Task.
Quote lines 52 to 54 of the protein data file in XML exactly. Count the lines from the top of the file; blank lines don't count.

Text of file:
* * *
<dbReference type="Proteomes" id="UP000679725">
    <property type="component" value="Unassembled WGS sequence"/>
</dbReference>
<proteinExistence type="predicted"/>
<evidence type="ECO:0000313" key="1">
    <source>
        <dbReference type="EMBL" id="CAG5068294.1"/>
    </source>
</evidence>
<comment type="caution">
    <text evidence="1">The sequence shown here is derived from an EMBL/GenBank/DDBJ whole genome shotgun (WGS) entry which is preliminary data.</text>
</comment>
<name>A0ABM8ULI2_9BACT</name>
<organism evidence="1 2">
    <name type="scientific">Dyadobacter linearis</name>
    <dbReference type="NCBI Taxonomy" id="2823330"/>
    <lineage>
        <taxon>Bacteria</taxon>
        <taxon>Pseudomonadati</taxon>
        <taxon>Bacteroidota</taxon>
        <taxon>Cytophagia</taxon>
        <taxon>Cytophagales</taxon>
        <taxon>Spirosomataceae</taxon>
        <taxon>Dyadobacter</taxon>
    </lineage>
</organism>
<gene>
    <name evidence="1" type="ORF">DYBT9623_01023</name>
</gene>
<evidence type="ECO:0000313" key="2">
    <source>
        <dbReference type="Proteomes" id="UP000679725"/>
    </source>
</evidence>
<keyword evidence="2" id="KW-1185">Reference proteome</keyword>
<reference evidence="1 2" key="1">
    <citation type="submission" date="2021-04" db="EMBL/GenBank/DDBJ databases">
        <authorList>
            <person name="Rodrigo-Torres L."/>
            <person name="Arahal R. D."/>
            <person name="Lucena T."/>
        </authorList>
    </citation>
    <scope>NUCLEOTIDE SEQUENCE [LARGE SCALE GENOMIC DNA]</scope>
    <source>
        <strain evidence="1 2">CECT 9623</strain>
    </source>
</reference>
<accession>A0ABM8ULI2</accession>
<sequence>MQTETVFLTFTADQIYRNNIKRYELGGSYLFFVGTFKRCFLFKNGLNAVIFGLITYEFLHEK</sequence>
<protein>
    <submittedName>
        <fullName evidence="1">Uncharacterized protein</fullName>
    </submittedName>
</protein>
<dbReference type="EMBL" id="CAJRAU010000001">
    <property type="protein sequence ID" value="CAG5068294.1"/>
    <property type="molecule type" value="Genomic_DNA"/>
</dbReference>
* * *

    <submittedName>
        <fullName evidence="1">Uncharacterized protein</fullName>
    </submittedName>